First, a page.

Updates from April, 2012 Toggle Comment Threads | Keyboard Shortcuts

  • Kate 16:41 on 2012/04/17 Permalink | Reply  

    Complaints about poor apartment conditions are adding to the city ombudsman’s to-do list and she’s pressuring the city to act more effectively on the problem. In other news about rentals, FRAPRU has been denouncing the end of federal subsidies for social housing.

    • Charles 17:26 on 2012/04/17 Permalink

      If landlords knowingly ignore a situation where people’s health are severely affected, shouldn’t criminal charges be brought against them? We’re talking about health and safety issue as important as food safety yet there seem to be plenty of food / restaurant inspectors. As far as I know, there’s no federal or provincial agency that cover housing quality issues like these… and the city shouldn’t have to do it by itself.

    • Kate 09:53 on 2012/04/18 Permalink

      They should, but clearly food safety is no longer considered important, and a lot of people are likely to believe that sensitivity to mold is one of those mostly imaginary modern conditions and not, you know, like dying of the plague. Tenants are at least partly expected to be able to move along if they don’t like a place, which leaves open the question that if you can only afford a mold-infested slum you’re likely to only be able to move to another one.

  • Kate 16:24 on 2012/04/17 Permalink | Reply  

    There’s probably some law against linking one of your own stories, but I’ve been filling in at OpenFile over the last two days and was asked, among other things, to investigate why the Parcodons, those decorated parking meter charity collection things, have vanished from city streets

    I’m also quite pleased with the art I did for the pieces on family names in Quebec. It’s based on signs found throughout the Massicotte archive.

    • Marc 17:55 on 2012/04/17 Permalink

      Artwork nicely done!

    • Kate 09:54 on 2012/04/18 Permalink

      Thank you!

    • William 12:14 on 2012/04/18 Permalink

      I link to my own stories ALL THE TIME

    • William 12:16 on 2012/04/18 Permalink

      And although I had noticed how lovely the art was for that story, I didn’t notice that you were the artist at the time! How lucky OpenFile is to have you!

    • Jonathan 19:22 on 2012/04/18 Permalink

      I think linking to your story must be ok… Alannah at Spacing does it in almost every post of hers. She also throws in many of her own accomplishments regarding the subject of her stories. A double back-rubbing perhaps?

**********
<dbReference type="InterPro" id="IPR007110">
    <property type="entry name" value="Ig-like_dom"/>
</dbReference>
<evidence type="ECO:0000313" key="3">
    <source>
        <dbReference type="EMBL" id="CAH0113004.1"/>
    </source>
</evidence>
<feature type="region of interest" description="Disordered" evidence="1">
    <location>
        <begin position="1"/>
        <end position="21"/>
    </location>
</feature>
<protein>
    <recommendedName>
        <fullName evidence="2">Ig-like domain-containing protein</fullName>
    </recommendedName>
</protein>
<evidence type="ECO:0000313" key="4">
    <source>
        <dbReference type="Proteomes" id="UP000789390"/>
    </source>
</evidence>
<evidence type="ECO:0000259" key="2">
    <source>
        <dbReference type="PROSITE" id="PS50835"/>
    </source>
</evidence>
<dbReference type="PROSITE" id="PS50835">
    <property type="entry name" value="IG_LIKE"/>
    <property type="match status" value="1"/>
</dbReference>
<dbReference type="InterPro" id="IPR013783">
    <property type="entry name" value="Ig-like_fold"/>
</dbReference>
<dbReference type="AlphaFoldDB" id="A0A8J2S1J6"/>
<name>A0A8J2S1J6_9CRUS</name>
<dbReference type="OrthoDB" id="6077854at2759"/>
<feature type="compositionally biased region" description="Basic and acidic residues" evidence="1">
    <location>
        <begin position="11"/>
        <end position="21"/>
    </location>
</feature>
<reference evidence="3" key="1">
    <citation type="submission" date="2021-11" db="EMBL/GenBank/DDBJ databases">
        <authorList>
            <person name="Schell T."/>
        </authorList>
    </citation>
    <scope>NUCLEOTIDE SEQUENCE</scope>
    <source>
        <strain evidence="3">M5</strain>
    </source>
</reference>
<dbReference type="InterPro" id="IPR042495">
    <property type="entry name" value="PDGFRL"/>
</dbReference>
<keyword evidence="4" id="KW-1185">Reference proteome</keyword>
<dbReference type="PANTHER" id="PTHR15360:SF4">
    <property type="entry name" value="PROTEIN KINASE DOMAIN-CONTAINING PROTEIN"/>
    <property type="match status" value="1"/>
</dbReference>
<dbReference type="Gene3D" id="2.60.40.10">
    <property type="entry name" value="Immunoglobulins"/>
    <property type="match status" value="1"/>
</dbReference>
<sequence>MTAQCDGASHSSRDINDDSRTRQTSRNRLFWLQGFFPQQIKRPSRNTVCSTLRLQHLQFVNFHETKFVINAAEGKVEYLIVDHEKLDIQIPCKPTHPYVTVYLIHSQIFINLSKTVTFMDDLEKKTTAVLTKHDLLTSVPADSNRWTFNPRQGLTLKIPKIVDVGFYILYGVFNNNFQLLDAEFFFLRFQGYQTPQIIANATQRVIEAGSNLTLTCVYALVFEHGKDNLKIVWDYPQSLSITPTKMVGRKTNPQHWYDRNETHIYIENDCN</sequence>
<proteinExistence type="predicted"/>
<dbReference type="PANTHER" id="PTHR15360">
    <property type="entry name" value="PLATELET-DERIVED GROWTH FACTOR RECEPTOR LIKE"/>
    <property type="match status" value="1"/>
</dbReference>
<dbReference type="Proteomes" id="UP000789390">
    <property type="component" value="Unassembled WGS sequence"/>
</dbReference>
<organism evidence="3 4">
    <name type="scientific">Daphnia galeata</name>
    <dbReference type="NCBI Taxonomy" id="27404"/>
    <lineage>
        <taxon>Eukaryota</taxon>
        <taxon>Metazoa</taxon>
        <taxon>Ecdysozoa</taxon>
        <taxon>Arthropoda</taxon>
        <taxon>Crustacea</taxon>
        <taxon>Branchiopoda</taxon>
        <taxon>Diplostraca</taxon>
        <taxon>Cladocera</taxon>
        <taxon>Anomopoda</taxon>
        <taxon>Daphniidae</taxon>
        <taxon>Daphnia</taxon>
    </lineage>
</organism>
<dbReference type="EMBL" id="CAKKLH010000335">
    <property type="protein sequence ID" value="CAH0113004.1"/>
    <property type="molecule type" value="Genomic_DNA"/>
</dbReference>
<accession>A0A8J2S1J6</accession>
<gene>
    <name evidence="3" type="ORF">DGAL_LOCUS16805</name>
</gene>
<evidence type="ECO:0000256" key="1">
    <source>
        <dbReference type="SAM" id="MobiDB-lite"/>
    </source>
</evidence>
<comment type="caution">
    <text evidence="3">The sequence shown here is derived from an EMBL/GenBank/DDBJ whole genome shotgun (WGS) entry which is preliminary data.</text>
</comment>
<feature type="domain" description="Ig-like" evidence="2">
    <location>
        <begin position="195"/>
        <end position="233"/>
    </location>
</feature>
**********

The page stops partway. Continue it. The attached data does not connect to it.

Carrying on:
• Kate 19:48 on 2012/04/18 Permalink

      Too much Metafilter, where self-linking is a crime.

  • Kate 08:00 on 2012/04/17 Permalink | Reply  

    In the Journal, Émilie Dubreuil continues the series on Hasidic life, looking at arranged marriage and the rigid structure of family purity law and the tradition of not discussing one’s troubles outside the culture. Dubreuil’s colleague Richard Martineau is not happy with her tone, although there’s a big difference between seeking to understand the Hasidic way of life, and finding it “normal” as he charges.

    A commenter on this blog, below, alleges that Hasidic people are a drain on our society because neither the adult men nor the women work and thus they become “experts at receiving social assistance.” I do not think this is true but I have no facts handy to counter the allegation, although I’ll look into it.

    • David Tighe 08:25 on 2012/04/17 Permalink

      Martineau’s writing style is terrible. It is like a caricature of bad writing. His attitude is equally aberrant. There is nothing wrong with writing with sympathy about another way of living even if it seems pretty awful. She is as good a journalist as he is a poor one.

    • Jack 08:49 on 2012/04/17 Permalink

      Martineau is like a bad Zelig, when he wrote for Voir he was a hip,cosmopolitan,iconoclast.Now that he writes for PKP he is an anglophobe, corprotist,xenophobe just like his boss……who owns Sun News.Martineau sings for his supper, when I see him I think of that little monkey tied to the organ grinder. A truly pathetic writer and reactionary…….other than that he is a great guy.

    • Kate 08:49 on 2012/04/17 Permalink

      Yes, I was just thinking that. Back in his Voir days he seemed like a different guy.

    • Steve Quilliam 11:25 on 2012/04/17 Permalink

      We surely didn’t waste no time to bring up the word xenophobic, once again. And this time against two person, bravo !!! It usually takes 8 or 9 messages before such accusation pops up. But this time on the third message !

      It’s so easy to call names without even knowing people or trying to understand all the nuances of complex situations. It’s seems that every time someone doesn’t think like we do he is being labeled as an anti-something or racist or bigot etc., it’s very childish.

      Martineau isn’t xenophobic. He may have a problem with religious extremists, wether chistians, muslims or jewish, and he also has a problem with certain groups getting a free ride from the authorities. All of this doesn’t make him a xenophobic at all. You may not agree with him and in my case I don’t but there is nothing there that calls for such accusation. And as far as PKP, well, please…

    • Jack 11:50 on 2012/04/17 Permalink

      Steve, Martineau’s writing being used to understand nuanced and complex problems is the problem. He is incapable of a nuanced position,he writes to create cohesion amongst the target market for the media empire he dances for.I am calling him a xenophobe because he makes race and religion a central part of much of his “opinion” pieces. I have seen his writing devolve for the better part of two decades and I find it sad that he realizes that writing about other peoples religious beliefs,language or ethnicity in a spurious fashion sells. I don’t use those labels lightly. I sincerely believe they describe his writing choices.If you believe that Muslims,Hassidim and other ethnic minorities get a “free ride from the authorities”maybe we are not looking at the same definitions.

    • Rosco 21:18 on 2012/04/17 Permalink

      I don’t think you quoted me fairly. I said men don’t work full-time, because they need to study. There are Hasidic men running jewelry stores and depaneurs around Parc. Some women staff a children’s clothing store as well. In Brooklyn, there is the famed Satmar standby, B&H Photo, from which I have purchased several cameras. My landlords are a Satmar couple, and have been incredibly fair and honest with us for three years.. a lot more than I can say for my other proprieteurs!